Overcoming Immunotherapy Challenges
Pancreatic Cancer: Pathways to Progress
Columbia researchers are conducting preclinical combination immunotherapy studies on genetically engineered mice with pancreatic cancer, which unlike other cancers, in most cases does not respond to mono-immunotherapy. It is thought that the highly immunosuppressive tumor microenvironment within pancreas cancer does not allow immunotherapy to be effective as a single agent.
Their goal is to better understand the mechanisms underlying this strong immunosuppressive tumor microenvironment in the pancreas, and identify unique pancreatic ductal adenocarcinoma (PDAC) subtypes, which may allow immunotherapy to produce a therapeutic benefit. Additionally, by identifying distinct immunosuppressive pathways, personalized combination therapies targeting these pathways could make immunotherapy more effective.
In the first phase of a large seven-arm immunotherapy combination study in mice, the researchers identified an immunotherapy combination that resulted in decreasing the rate of tumor growth and allowed the mice to live longer. This new promising combination is being considered for testing in human pancreas cancer patients in a new clinical trial.
A Novel Clinical Trial Platform
In mid-2017, Columbia became the first site internationally to open and enroll patients onto a new clinical trial design (MORPHEUS), which tests different immunotherapy combinations in pancreatic cancer. The multicenter trial involves testing experimental combinations with an adaptive design platform by F. Hoffmann-La Roche. The approach facilitates the investigation of distinct immunotherapy combinations based on the current understanding of pancreatic cancer biology and immunotherapy. The researchers are hopeful that the study will bring the benefits of cancer immunotherapy to bear on pancreatic cancer and allow for rapid testing of multiple combinations within a single clinical trial.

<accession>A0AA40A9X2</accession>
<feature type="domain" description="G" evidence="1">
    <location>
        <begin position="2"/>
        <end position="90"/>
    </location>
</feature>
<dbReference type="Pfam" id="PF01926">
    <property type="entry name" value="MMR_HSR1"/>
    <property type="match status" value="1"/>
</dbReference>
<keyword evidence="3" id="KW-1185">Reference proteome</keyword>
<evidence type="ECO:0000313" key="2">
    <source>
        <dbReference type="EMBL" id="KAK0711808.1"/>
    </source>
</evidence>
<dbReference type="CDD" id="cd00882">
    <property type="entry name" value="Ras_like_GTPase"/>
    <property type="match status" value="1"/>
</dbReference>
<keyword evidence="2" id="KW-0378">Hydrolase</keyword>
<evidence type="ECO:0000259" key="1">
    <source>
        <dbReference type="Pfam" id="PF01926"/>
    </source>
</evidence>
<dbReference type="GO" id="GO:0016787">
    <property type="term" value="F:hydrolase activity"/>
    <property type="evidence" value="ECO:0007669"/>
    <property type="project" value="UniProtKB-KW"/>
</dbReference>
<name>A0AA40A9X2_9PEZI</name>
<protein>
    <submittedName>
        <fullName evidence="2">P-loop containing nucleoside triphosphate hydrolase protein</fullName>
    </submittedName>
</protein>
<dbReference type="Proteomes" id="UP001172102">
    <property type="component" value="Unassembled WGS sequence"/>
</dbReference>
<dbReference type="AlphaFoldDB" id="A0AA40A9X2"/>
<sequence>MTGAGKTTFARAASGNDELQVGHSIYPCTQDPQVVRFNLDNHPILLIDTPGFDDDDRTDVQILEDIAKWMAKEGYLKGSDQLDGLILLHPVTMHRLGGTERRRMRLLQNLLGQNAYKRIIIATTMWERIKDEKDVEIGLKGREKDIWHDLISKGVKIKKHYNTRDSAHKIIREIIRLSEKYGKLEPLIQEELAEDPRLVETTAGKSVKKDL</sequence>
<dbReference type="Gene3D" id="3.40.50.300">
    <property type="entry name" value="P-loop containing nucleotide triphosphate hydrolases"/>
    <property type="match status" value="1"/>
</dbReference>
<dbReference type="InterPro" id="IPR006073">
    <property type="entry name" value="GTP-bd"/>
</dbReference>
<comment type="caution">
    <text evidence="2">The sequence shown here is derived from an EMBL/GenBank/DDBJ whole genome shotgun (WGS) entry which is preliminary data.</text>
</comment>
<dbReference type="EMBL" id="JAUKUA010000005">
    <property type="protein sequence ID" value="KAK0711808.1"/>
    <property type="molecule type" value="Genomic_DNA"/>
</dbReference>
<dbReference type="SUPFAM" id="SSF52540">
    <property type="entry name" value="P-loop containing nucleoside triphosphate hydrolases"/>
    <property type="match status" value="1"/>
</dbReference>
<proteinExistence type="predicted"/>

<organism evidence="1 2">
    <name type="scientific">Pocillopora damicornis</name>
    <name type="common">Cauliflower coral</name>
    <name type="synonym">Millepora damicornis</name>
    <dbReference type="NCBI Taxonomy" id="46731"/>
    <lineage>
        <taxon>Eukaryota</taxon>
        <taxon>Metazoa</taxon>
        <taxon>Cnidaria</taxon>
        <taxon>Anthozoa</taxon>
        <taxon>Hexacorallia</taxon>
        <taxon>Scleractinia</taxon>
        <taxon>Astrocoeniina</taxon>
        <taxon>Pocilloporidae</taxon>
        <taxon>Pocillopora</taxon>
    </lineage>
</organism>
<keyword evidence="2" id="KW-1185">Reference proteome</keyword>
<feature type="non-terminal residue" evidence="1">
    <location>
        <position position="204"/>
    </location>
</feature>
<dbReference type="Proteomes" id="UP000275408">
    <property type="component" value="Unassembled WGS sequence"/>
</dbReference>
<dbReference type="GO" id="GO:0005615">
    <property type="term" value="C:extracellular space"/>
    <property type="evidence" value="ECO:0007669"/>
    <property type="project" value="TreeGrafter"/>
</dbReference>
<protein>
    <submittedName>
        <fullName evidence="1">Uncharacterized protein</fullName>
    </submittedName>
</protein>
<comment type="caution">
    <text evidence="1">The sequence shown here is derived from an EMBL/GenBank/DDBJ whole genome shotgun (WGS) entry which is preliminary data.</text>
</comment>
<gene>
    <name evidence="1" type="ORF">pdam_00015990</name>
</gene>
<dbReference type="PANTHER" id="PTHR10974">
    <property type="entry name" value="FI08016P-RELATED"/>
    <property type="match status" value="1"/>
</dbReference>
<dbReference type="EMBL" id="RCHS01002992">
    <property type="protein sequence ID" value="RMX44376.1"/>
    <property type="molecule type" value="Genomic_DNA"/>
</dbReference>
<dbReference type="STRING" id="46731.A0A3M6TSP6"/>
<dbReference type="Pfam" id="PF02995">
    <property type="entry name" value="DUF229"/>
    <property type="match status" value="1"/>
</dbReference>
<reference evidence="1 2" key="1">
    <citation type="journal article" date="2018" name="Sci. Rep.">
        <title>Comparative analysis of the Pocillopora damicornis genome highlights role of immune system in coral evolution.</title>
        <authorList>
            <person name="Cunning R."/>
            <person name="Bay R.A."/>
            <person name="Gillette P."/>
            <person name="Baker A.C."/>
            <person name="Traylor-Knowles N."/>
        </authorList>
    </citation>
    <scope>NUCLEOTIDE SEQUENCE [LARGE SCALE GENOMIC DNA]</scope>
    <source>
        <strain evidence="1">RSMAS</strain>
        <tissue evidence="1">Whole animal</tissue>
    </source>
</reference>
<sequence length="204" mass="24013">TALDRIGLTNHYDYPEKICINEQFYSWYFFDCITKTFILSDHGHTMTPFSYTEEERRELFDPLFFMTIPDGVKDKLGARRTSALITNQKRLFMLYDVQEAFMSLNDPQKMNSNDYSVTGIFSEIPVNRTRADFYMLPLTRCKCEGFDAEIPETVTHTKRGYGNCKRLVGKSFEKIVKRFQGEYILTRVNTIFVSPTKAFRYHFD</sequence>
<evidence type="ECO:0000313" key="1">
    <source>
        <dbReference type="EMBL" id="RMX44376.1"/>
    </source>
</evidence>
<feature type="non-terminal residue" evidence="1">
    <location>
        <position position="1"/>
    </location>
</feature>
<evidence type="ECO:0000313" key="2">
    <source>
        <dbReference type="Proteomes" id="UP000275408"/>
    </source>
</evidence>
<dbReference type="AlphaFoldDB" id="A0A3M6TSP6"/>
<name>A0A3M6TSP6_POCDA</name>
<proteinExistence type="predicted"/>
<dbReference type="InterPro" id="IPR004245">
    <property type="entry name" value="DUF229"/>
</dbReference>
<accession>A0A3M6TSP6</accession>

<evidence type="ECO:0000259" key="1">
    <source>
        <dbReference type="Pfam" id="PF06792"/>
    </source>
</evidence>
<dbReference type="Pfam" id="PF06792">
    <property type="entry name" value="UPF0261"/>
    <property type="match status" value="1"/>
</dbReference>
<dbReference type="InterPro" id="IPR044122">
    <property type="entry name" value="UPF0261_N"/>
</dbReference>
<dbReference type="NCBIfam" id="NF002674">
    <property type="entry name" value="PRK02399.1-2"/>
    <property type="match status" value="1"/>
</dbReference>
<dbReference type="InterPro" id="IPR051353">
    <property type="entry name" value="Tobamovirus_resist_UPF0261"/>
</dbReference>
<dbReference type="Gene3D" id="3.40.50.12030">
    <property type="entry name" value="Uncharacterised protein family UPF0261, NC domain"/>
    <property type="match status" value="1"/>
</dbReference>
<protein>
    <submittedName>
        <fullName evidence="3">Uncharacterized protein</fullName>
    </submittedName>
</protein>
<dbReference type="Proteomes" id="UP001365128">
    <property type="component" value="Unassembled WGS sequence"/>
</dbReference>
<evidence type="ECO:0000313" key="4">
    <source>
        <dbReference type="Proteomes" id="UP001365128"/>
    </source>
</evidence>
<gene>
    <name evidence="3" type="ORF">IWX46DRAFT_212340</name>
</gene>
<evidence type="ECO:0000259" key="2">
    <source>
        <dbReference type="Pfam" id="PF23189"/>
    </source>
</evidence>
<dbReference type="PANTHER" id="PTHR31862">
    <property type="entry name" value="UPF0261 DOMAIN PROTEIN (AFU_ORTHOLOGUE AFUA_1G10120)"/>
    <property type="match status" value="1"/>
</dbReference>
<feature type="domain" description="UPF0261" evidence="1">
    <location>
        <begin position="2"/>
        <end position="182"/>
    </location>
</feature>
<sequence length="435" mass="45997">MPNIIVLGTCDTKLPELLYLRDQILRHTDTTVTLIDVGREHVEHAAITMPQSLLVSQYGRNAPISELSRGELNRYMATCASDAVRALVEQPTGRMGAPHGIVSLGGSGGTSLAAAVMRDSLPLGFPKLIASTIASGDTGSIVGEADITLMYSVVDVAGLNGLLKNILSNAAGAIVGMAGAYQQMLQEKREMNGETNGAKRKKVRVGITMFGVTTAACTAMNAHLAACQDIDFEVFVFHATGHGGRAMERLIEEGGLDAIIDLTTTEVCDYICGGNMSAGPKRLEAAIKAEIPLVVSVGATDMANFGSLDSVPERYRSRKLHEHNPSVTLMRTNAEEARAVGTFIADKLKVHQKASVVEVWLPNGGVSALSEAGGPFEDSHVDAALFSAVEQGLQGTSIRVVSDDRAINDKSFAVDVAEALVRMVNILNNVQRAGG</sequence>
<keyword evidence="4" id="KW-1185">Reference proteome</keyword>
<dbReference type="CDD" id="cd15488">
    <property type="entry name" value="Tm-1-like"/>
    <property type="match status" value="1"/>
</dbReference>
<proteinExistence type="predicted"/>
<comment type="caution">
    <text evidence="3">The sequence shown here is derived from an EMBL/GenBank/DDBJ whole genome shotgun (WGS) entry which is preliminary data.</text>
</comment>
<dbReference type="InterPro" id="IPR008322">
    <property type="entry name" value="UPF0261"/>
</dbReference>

Early Stage Lung Cancer: A Tripartite Treatment Approach
In an effort to increase response rates to immunotherapy with single agent immune checkpoint blockade, the emerging trend is to combine two immunotherapy drugs, each blocking a different checkpoint. This combinatorial strategy, though scientifically valid, has been associated with an increase in the side effect profile. Therefore, there is a need to investigate alternative methods that enhance the effects of immunotherapy without a significant increase in side effects. One such approach, currently under investigation by Weill Cornell researchers, is to combine immune checkpoint blockers with low dose radiation – not to kill cancer cells, but rather to reprogram the immune cells within the tumor and produce a more vigorous anti-tumor response.
To this end, they are currently conducting an investigator-initiated, window-of-opportunity clinical trial in patients with early stage lung cancers who would ordinarily be treated with surgery or chemotherapy followed by surgery. In this trial, prior to surgery patients are given a very small dose of radiation combined with the immune checkpoint blockade. Following surgery to remove the tumor, treatment with the immune checkpoint alone is continued for one year. Having access to the tissues before and after surgery makes it possible to examine the tumor for evidence of a cancer-killing immune response and to discover biomarkers that would be useful in future refinements of this approach.